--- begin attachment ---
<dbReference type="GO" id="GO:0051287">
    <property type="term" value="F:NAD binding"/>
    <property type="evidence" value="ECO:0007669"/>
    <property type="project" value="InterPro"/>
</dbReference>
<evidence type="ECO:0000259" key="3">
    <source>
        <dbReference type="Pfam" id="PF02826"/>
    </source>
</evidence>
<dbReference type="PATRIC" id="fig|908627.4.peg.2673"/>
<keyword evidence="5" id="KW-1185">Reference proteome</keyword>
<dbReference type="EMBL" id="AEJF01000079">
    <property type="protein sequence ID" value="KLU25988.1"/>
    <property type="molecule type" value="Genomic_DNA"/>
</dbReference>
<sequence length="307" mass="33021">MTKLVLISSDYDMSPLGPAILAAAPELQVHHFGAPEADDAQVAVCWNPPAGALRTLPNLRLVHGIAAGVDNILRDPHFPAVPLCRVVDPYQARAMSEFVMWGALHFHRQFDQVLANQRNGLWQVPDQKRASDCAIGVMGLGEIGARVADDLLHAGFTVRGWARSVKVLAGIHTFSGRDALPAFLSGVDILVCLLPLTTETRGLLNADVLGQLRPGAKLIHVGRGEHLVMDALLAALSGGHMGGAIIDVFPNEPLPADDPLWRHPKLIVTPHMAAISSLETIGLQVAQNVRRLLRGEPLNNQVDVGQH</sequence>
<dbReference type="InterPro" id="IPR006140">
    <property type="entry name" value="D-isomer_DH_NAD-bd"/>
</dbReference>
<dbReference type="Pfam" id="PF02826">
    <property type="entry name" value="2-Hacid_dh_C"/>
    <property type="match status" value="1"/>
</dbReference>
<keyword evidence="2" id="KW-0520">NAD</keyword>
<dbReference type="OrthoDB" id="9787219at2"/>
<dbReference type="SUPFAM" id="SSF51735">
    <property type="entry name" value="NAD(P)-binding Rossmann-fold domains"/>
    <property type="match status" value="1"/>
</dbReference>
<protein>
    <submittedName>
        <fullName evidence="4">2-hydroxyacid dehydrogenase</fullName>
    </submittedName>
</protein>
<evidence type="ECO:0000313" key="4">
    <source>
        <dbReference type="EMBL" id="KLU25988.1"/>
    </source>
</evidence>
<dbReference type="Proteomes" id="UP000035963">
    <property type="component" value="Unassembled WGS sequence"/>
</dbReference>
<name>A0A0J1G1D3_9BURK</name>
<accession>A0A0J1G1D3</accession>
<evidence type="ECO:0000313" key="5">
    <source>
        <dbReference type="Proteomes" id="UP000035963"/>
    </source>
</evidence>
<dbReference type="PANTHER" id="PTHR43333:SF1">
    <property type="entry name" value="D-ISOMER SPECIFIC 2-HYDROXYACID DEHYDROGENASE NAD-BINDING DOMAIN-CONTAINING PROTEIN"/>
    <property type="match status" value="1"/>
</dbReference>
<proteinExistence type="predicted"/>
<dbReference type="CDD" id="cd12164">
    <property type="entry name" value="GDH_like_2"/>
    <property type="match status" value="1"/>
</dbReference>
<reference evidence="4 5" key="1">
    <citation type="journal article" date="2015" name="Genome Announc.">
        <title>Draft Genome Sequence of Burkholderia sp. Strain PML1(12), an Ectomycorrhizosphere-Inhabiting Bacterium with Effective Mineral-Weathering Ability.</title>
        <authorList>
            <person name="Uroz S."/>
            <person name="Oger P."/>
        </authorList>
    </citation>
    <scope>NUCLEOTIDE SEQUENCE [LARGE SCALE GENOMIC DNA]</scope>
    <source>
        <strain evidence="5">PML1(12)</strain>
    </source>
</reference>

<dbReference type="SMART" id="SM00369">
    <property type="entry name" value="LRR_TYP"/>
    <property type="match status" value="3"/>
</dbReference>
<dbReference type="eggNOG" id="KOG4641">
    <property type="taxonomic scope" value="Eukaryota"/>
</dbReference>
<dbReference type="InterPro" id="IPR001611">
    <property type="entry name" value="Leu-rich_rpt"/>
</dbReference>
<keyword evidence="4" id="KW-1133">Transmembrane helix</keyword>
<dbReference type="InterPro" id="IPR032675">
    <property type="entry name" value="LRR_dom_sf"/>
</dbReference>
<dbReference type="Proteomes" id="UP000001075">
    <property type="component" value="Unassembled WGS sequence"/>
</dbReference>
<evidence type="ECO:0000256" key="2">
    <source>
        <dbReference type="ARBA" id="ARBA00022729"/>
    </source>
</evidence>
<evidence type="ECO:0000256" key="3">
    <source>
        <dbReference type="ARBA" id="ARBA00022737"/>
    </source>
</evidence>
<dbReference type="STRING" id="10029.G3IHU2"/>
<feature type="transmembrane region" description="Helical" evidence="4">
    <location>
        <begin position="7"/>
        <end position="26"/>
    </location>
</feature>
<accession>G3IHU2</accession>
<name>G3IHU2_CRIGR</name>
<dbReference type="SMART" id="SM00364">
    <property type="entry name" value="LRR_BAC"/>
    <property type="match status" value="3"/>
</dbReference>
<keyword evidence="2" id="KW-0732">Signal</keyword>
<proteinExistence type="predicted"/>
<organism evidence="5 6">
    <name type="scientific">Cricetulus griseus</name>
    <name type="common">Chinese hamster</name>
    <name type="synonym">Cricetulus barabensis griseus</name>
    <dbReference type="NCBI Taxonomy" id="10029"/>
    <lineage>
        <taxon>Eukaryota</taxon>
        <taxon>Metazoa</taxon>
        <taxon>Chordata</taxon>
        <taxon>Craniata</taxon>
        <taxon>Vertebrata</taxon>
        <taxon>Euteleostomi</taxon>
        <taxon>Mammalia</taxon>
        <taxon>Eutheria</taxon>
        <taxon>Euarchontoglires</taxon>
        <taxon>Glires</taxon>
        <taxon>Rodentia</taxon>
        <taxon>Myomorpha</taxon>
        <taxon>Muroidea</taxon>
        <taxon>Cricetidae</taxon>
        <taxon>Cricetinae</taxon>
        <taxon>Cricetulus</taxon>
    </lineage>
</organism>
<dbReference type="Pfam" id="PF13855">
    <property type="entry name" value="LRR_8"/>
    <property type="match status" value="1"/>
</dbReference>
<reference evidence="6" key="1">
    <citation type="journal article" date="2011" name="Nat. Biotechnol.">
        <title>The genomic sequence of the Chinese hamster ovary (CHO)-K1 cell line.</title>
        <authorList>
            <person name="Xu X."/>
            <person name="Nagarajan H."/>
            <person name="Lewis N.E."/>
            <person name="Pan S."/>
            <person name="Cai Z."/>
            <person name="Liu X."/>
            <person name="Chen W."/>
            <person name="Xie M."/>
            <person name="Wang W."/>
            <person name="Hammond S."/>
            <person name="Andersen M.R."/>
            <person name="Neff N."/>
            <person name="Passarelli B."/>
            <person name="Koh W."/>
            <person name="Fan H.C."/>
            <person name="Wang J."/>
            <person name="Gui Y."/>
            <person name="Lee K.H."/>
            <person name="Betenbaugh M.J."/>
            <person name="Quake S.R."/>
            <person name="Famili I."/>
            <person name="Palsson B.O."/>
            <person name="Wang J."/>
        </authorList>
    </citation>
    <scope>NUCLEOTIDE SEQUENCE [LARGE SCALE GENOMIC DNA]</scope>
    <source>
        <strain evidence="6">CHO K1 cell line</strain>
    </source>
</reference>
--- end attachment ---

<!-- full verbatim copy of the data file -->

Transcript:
<dbReference type="GO" id="GO:0051287">
    <property type="term" value="F:NAD binding"/>
    <property type="evidence" value="ECO:0007669"/>
    <property type="project" value="InterPro"/>
</dbReference>
<evidence type="ECO:0000259" key="3">
    <source>
        <dbReference type="Pfam" id="PF02826"/>
    </source>
</evidence>
<dbReference type="PATRIC" id="fig|908627.4.peg.2673"/>
<keyword evidence="5" id="KW-1185">Reference proteome</keyword>
<dbReference type="EMBL" id="AEJF01000079">
    <property type="protein sequence ID" value="KLU25988.1"/>
    <property type="molecule type" value="Genomic_DNA"/>
</dbReference>
<sequence length="307" mass="33021">MTKLVLISSDYDMSPLGPAILAAAPELQVHHFGAPEADDAQVAVCWNPPAGALRTLPNLRLVHGIAAGVDNILRDPHFPAVPLCRVVDPYQARAMSEFVMWGALHFHRQFDQVLANQRNGLWQVPDQKRASDCAIGVMGLGEIGARVADDLLHAGFTVRGWARSVKVLAGIHTFSGRDALPAFLSGVDILVCLLPLTTETRGLLNADVLGQLRPGAKLIHVGRGEHLVMDALLAALSGGHMGGAIIDVFPNEPLPADDPLWRHPKLIVTPHMAAISSLETIGLQVAQNVRRLLRGEPLNNQVDVGQH</sequence>
<dbReference type="InterPro" id="IPR006140">
    <property type="entry name" value="D-isomer_DH_NAD-bd"/>
</dbReference>
<dbReference type="Pfam" id="PF02826">
    <property type="entry name" value="2-Hacid_dh_C"/>
    <property type="match status" value="1"/>
</dbReference>
<keyword evidence="2" id="KW-0520">NAD</keyword>
<dbReference type="OrthoDB" id="9787219at2"/>
<dbReference type="SUPFAM" id="SSF51735">
    <property type="entry name" value="NAD(P)-binding Rossmann-fold domains"/>
    <property type="match status" value="1"/>
</dbReference>
<protein>
    <submittedName>
        <fullName evidence="4">2-hydroxyacid dehydrogenase</fullName>
    </submittedName>
</protein>
<evidence type="ECO:0000313" key="4">
    <source>
        <dbReference type="EMBL" id="KLU25988.1"/>
    </source>
</evidence>
<dbReference type="Proteomes" id="UP000035963">
    <property type="component" value="Unassembled WGS sequence"/>
</dbReference>
<name>A0A0J1G1D3_9BURK</name>
<accession>A0A0J1G1D3</accession>
<evidence type="ECO:0000313" key="5">
    <source>
        <dbReference type="Proteomes" id="UP000035963"/>
    </source>
</evidence>
<dbReference type="PANTHER" id="PTHR43333:SF1">
    <property type="entry name" value="D-ISOMER SPECIFIC 2-HYDROXYACID DEHYDROGENASE NAD-BINDING DOMAIN-CONTAINING PROTEIN"/>
    <property type="match status" value="1"/>
</dbReference>
<proteinExistence type="predicted"/>
<dbReference type="CDD" id="cd12164">
    <property type="entry name" value="GDH_like_2"/>
    <property type="match status" value="1"/>
</dbReference>
<reference evidence="4 5" key="1">
    <citation type="journal article" date="2015" name="Genome Announc.">
        <title>Draft Genome Sequence of Burkholderia sp. Strain PML1(12), an Ectomycorrhizosphere-Inhabiting Bacterium with Effective Mineral-Weathering Ability.</title>
        <authorList>
            <person name="Uroz S."/>
            <person name="Oger P."/>
        </authorList>
    </citation>
    <scope>NUCLEOTIDE SEQUENCE [LARGE SCALE GENOMIC DNA]</scope>
    <source>
        <strain evidence="5">PML1(12)</strain>
    </source>
</reference>

<dbReference type="SMART" id="SM00369">
    <property type="entry name" value="LRR_TYP"/>
    <property type="match status" value="3"/>
</dbReference>
<dbReference type="eggNOG" id="KOG4641">
    <property type="taxonomic scope" value="Eukaryota"/>
</dbReference>
<dbReference type="InterPro" id="IPR001611">
    <property type="entry name" value="Leu-rich_rpt"/>
</dbReference>
<keyword evidence="4" id="KW-1133">Transmembrane helix</keyword>
<dbReference type="InterPro" id="IPR032675">
    <property type="entry name" value="LRR_dom_sf"/>
</dbReference>
<dbReference type="Proteomes" id="UP000001075">
    <property type="component" value="Unassembled WGS sequence"/>
</dbReference>
<evidence type="ECO:0000256" key="2">
    <source>
        <dbReference type="ARBA" id="ARBA00022729"/>
    </source>
</evidence>
<evidence type="ECO:0000256" key="3">
    <source>
        <dbReference type="ARBA" id="ARBA00022737"/>
    </source>
</evidence>
<dbReference type="STRING" id="10029.G3IHU2"/>
<feature type="transmembrane region" description="Helical" evidence="4">
    <location>
        <begin position="7"/>
        <end position="26"/>
    </location>
</feature>
<accession>G3IHU2</accession>
<name>G3IHU2_CRIGR</name>
<dbReference type="SMART" id="SM00364">
    <property type="entry name" value="LRR_BAC"/>
    <property type="match status" value="3"/>
</dbReference>
<keyword evidence="2" id="KW-0732">Signal</keyword>
<proteinExistence type="predicted"/>
<organism evidence="5 6">
    <name type="scientific">Cricetulus griseus</name>
    <name type="common">Chinese hamster</name>
    <name type="synonym">Cricetulus barabensis griseus</name>
    <dbReference type="NCBI Taxonomy" id="10029"/>
    <lineage>
        <taxon>Eukaryota</taxon>
        <taxon>Metazoa</taxon>
        <taxon>Chordata</taxon>
        <taxon>Craniata</taxon>
        <taxon>Vertebrata</taxon>
        <taxon>Euteleostomi</taxon>
        <taxon>Mammalia</taxon>
        <taxon>Eutheria</taxon>
        <taxon>Euarchontoglires</taxon>
        <taxon>Glires</taxon>
        <taxon>Rodentia</taxon>
        <taxon>Myomorpha</taxon>
        <taxon>Muroidea</taxon>
        <taxon>Cricetidae</taxon>
        <taxon>Cricetinae</taxon>
        <taxon>Cricetulus</taxon>
    </lineage>
</organism>
<dbReference type="Pfam" id="PF13855">
    <property type="entry name" value="LRR_8"/>
    <property type="match status" value="1"/>
</dbReference>
<reference evidence="6" key="1">
    <citation type="journal article" date="2011" name="Nat. Biotechnol.">
        <title>The genomic sequence of the Chinese hamster ovary (CHO)-K1 cell line.</title>
        <authorList>
            <person name="Xu X."/>
            <person name="Nagarajan H."/>
            <person name="Lewis N.E."/>
            <person name="Pan S."/>
            <person name="Cai Z."/>
            <person name="Liu X."/>
            <person name="Chen W."/>
            <person name="Xie M."/>
            <person name="Wang W."/>
            <person name="Hammond S."/>
            <person name="Andersen M.R."/>
            <person name="Neff N."/>
            <person name="Passarelli B."/>
            <person name="Koh W."/>
            <person name="Fan H.C."/>
            <person name="Wang J."/>
            <person name="Gui Y."/>
            <person name="Lee K.H."/>
            <person name="Betenbaugh M.J."/>
            <person name="Quake S.R."/>
            <person name="Famili I."/>
            <person name="Palsson B.O."/>
            <person name="Wang J."/>
        </authorList>
    </citation>
    <scope>NUCLEOTIDE SEQUENCE [LARGE SCALE GENOMIC DNA]</scope>
    <source>
        <strain evidence="6">CHO K1 cell line</strain>
    </source>
</reference>